important to the development of electric science and its numerous associations were his studies of atmospheric electricity, and the electrometers and other instruments of his invention, which have since remained in use, for determining and marking atmospheric conditions. From these it was but a step to the "mirror galvanometer" and the "siphon recorder," those delicate instruments which, because of their capability of being worked by a low power, have been so effectual in preserving submarine cables. It was by the ingenious application of these instruments that the Atlantic cable was at last successfully completed in 1866, on which occasion the inventor received the honour of knighthood, and was presented with the freedom of the city of Glasgow. This was in 1866; but his name is naturally associated with the first mention of the great advance made, not only in the science of practical magnetism and electricity, at the period which we are now considering, but also in any record of the march of social progress. He had then, and has since, been a constant and indefatigable worker for the public advantage, and even the list of his writings and lectures would give but an imperfect idea of the ardour with which he patiently pursued experiments of which the world can know little except the results by which it is benefited.

The generally prosperous condition of the country at the end of the year 1859 enabled Mr. Gladstone and his colleagues to look forward with some confidence to a favourable financial statement in the coming session. There were still many proposals for measures of financial reform, and an association which had been organized at Liverpool drew public attention to the increase of taxation which had taken place during a few years. To this it was answered that the increase of taxation was less rapid than the increase of population, and that while at the beginning of the present century the taxation of the country had represented 43s. per head, in the year 1858 it was only 41s. 2d. per head, while in 1851 it had fallen as low as 39s. per head. It was also argued that the increase of wealth had during the same period gone on much more rapidly than the increase of taxation. The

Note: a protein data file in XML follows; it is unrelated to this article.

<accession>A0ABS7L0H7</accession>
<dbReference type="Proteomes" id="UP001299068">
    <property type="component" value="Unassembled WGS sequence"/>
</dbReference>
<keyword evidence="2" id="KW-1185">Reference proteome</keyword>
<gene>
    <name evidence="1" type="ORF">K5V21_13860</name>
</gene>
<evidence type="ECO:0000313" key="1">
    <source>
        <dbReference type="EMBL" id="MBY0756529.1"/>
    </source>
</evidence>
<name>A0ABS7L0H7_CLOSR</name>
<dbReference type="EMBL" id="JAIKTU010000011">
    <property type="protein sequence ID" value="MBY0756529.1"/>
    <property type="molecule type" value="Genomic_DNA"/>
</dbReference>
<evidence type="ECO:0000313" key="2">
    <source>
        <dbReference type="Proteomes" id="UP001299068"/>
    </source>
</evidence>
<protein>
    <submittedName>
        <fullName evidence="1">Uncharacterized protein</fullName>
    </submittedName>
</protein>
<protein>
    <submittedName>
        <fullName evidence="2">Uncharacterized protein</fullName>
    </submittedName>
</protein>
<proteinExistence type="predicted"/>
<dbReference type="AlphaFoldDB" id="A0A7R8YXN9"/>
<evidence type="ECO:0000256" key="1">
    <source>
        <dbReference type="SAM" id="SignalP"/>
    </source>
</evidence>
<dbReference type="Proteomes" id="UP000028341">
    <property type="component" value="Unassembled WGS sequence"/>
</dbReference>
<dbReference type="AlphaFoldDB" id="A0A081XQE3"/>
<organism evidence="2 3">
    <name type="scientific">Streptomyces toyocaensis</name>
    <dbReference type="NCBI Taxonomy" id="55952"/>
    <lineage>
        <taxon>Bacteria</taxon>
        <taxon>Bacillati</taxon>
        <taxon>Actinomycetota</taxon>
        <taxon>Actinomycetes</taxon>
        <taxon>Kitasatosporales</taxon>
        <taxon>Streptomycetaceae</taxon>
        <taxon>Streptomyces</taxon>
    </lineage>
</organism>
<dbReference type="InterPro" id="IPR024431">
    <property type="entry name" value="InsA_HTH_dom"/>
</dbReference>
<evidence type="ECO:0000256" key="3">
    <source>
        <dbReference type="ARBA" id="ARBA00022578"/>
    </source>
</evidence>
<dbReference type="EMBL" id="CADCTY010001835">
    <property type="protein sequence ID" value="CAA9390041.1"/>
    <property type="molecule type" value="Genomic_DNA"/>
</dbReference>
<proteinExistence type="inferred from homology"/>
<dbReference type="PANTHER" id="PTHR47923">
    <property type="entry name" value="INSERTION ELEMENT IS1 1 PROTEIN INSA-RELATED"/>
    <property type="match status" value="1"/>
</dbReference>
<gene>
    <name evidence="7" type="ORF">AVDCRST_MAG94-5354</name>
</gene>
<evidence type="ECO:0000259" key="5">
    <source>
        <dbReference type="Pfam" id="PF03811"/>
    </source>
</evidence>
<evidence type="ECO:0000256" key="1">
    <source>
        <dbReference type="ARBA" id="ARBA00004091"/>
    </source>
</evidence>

proportion which the taxation of the country bore to its wealth was only half that of the year 1803, and four-fifths of what it was in 1845, and this notwithstanding the large expendi ture for national defences. The cost of collecting the revenue was said to be excessive. It was stated that to collect the £69,207,000 of estimated revenue it would cost very nearly £7 per cent, and the Financial Association computed it at a still higher figure; but the cost was alleged to be lower in England than in France or America, and also to be placed at a higher rate than it really was, because it included the payment for a large number of extraneous services, such as the collection of statistics and of light duties, the working of the merchants' shipping act, and the cost of bonding and warehousing incurred for the benefit of the merchant. When these various items were deducted it would be found that the actual cost of collecting would probably not exceed £3 per cent, and if certain remaining protective duties were abolished, the amount would undergo further considerable reduction. Still it was contended that the cost of collection was excessive, and that a saving of at least two millions might be effected. This was before Mr. Cobden had fulfilled his mission to France, and Mr. Bright, at a meeting of the association on the 1st of December, 1859, proposed a scheme for a financial reform which would, it was contended, repeal those taxes that pressed unduly on the larger portion of the community, and on persons with precarious incomes, and substitute for them taxes on property which produced a fixed and comparatively certain income. This would involve the abolition of the existing income-tax, assessed taxes (except the house duty), the tax on marine assurances and fire assurances, and the excise duty on paper. All duties on the customs' tariff were to be struck off except those on foreign wines, which were to be reduced from five and sixpence to one shilling a gallon, and the duties on foreign spirits and tobacco. These remissions, it was calculated, would reduce the revenue by upwards of £26,000,000, and he proposed to cover this enormous deficiency by a tax of eight shillings per cent on the income